Archive for July, 2012

Yellowstone Releases Winter Use Plan Draft SEIS

Posted on July 11th, 2012 in Sledder Featured Article, Sledder News

Public Meetings Scheduled

The National Park Service (NPS) has just announced the release of the Draft Winter Use Plan and Draft Supplemental Environmental Impact Statement (Draft Plan/DSEIS) for Yellowstone National Park for public review and comment. The Winter Use Plan DSEIS analyzes a wide range of alternatives. BRC and our partners will be reviewing the plan and DSEIS and will have suggested comments soon.

In the Park Service Media Release, http://www.sharetrails.org/uploads/045-Yellowstone_To_Issue_Updated_Winter_Use_Plan_Proposal.pdf, the Preferred Alternative and the other three alternatives are discussed. Important to note is the fact that in each of the three action alternatives there is a call for a two-year transition period with the Park operating winter use under the same rules and use levels as we have since 2008.

The actual details on the Draft SEIS, an electronic copy and a form for submitting public comments on the document electronically via the Internet are available at the National Park Service’s Planning, Environment and Public Comment (PEPC) website at http://parkplanning.nps.gov/yell. Once there, click on the “2012 Supplemental Winter Use Plan EIS” link. You can request a copy of the Draft SEIS in compact disc or printed paper form, and submit written, hard copy comments by mail to: National Park Service, Management Assistant’s Office, P.O. Box 168, Yellowstone National Park, WY 82190. Comments may be submitted in writing through the PEPC website, in person or by mail. Comments will not be accepted over the phone, by fax or email. No bulk comments will be accepted.

The document is now open for public review and comment. The comment period will close 45 days after the EPA publishes a “Notice of Availability” of the Draft SEIS in the Federal Register. That date will be announced soon. A separate, proposed draft federal rule that would be used to implement the park’s preferred alternative, if chosen, will be released for its own separate public review and comment period after the final SEIS is release this fall.

The park will hold four public open house meetings in communities near the park.

 

PUBLIC MEETING SCHEDULE

• Monday, July 16, 2012 6:30 – 8:30 p.m. MDT

The Virginian Lodge & Convention Center, 750 W. Broadway, Jackson, WY 83001

• Tuesday, July 17, 2012 6:30 – 8:30 p.m. MDT

Holiday Inn, 315 Yellowstone Avenue, West Yellowstone, MT 59758

• Wednesday, July 18, 2012 6:30 – 8:30 p.m. MDT

Wingate by Wyndham, 2305 Catron Street, Bozeman, MT 59715

• Thursday July 19, 2012 6:30 – 8:30 p.m. EDT

Holiday Inn at the Buffalo Bill Village Resort, 1701 Sheridan Ave., Cody, WY 82414

 

The National Park Service intends to have a final EIS, a Record of Decision and a final rule guiding winter use in place before the start of the 2012-2013 winter season.

Recreational Trails Program Reauthorized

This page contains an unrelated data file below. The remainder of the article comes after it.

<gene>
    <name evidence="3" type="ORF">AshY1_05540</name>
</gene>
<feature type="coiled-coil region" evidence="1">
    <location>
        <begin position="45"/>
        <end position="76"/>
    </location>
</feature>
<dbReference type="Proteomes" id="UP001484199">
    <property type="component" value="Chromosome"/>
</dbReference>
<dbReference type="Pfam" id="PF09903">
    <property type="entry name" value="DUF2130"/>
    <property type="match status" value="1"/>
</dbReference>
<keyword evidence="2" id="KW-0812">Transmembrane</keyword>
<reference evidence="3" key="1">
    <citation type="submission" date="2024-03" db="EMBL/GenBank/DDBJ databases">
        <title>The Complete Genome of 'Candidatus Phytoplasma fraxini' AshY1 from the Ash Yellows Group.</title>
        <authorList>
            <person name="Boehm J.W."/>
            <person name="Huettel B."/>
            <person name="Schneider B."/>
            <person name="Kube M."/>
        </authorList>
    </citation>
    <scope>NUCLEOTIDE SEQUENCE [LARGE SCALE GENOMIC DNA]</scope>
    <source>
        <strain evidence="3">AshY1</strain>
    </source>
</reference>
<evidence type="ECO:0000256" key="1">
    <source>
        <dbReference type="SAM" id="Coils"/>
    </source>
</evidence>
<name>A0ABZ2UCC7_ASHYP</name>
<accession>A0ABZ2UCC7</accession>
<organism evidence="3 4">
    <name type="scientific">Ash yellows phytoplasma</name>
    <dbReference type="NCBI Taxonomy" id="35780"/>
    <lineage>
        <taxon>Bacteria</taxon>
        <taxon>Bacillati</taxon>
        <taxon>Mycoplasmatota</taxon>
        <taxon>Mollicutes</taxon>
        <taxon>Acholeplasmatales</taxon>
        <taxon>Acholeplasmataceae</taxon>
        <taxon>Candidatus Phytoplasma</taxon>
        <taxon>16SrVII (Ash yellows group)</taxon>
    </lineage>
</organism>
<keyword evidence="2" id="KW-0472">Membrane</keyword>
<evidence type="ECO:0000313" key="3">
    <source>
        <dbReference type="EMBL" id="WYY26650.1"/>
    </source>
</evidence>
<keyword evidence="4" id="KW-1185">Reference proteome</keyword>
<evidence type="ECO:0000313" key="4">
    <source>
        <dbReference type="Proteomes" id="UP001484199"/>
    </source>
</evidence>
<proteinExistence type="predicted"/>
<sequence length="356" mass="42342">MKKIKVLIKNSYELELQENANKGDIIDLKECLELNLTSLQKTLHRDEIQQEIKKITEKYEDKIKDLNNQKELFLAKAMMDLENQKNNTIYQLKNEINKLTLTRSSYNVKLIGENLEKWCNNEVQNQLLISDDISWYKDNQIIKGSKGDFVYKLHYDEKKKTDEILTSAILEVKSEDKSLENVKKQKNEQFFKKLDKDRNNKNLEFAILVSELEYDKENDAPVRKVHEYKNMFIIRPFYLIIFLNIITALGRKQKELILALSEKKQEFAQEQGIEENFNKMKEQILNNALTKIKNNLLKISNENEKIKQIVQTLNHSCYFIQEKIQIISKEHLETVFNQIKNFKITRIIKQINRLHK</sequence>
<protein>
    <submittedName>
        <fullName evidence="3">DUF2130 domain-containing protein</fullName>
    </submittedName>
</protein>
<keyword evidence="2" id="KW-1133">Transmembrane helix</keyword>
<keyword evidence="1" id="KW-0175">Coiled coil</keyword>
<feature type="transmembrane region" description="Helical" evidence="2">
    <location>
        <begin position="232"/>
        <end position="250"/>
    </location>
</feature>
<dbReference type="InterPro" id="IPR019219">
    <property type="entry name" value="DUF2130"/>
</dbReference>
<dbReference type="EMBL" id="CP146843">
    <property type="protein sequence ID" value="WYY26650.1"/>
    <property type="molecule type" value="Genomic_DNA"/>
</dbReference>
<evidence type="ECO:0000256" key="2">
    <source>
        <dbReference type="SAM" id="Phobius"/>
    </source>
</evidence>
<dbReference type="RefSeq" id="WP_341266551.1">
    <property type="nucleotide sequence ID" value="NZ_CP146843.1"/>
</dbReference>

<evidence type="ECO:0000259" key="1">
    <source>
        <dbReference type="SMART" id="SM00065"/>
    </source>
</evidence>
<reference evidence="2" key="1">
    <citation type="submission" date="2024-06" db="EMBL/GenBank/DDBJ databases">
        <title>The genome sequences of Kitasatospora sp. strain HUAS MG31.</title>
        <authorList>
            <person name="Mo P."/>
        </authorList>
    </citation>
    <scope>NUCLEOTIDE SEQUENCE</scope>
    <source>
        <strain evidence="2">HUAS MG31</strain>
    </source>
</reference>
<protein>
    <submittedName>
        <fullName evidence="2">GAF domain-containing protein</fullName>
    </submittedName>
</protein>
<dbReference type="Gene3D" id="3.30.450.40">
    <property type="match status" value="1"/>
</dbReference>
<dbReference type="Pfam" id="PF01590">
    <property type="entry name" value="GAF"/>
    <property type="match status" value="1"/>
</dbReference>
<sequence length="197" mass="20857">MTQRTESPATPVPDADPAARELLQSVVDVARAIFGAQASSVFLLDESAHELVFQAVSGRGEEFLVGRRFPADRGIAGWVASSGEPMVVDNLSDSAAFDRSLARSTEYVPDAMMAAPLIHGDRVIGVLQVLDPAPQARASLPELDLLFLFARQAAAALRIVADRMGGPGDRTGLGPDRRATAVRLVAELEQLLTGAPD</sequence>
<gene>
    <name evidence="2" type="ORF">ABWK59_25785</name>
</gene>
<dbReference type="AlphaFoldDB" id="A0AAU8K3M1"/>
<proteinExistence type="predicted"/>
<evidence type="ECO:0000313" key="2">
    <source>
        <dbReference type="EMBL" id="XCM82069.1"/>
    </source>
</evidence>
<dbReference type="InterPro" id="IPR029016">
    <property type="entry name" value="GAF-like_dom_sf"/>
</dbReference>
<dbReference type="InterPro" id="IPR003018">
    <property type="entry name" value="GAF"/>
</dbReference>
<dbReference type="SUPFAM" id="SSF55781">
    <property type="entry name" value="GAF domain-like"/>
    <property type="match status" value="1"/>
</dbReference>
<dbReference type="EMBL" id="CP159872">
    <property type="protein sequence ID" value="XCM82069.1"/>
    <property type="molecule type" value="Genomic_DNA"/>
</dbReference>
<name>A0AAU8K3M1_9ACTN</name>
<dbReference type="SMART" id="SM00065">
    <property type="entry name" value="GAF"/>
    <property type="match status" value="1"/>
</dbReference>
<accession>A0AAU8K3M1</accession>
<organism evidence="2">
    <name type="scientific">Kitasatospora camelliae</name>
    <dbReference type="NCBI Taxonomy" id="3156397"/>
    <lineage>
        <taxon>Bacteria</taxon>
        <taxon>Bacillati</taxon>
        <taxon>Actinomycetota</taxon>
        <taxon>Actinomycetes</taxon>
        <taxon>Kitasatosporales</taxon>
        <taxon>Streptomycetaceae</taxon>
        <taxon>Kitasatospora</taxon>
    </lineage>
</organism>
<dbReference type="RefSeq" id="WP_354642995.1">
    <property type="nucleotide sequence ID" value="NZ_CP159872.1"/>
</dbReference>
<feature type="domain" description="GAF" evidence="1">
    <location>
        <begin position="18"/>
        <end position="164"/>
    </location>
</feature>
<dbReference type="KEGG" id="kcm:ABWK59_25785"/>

Posted on July 10th, 2012 in Sledder News, Uncategorized

Pocatello, ID (July 9, 2012) — The BlueRibbon Coalition today expressed its appreciation that the two-year transportation bill, approved by Congress at the end of June and signed by the President last Friday, July 6, included reauthorization of the Recreational Trails Program (RTP). The bill provides $85 million dollars annually for the next two fiscal years.

Since its inception and authorization in the early 90s, the RTP has served as a model of success as a funding program for trails nation-wide. RTP derives its funding from that portion of gas tax that is used “off-highway” by the motorized recreation community. The “user-pay, user-benefit” RTP model has provided critical funding for both motorized and non-motorized trails for over two decades.

Funding through the program is allocated to state managed RTP grant programs, helping to ensure the viability of trails programs that contribute significantly to state and local economies. According to a recent independent study, outdoor recreation is a $646 billion dollar industry providing millions of jobs, tax revenue, and economic ripple effect that extends well beyond the direct economic impact to local communities.

Greg Mumm, Executive Director of the BlueRibbon Coalition said, “The fact that the Recreational Trails Program was specifically included in the transportation bill says a great deal to the value of the program. It is also a testament to the resolve and hard work of all those individuals and organizations, both motorized and non-motorized, who worked tirelessly together through the Coalition of Recreational Trails (CRT) to ensure that it was part of the bill.”

Mumm continued, “We are all especially grateful to those champions in Congress, including Senator Klobuchar, Representative Petri, Representative Michaud, and others, who worked so hard to make certain the Program was included in the final bill.”

The language of this latest reauthorization of the RTP does include a new provision for individual states to opt out of the program, leaving some work still necessary to secure each state’s participation. However, advocates of the program are confident that states recognize the importance of the program for the health and wellbeing of both their citizens and their economy.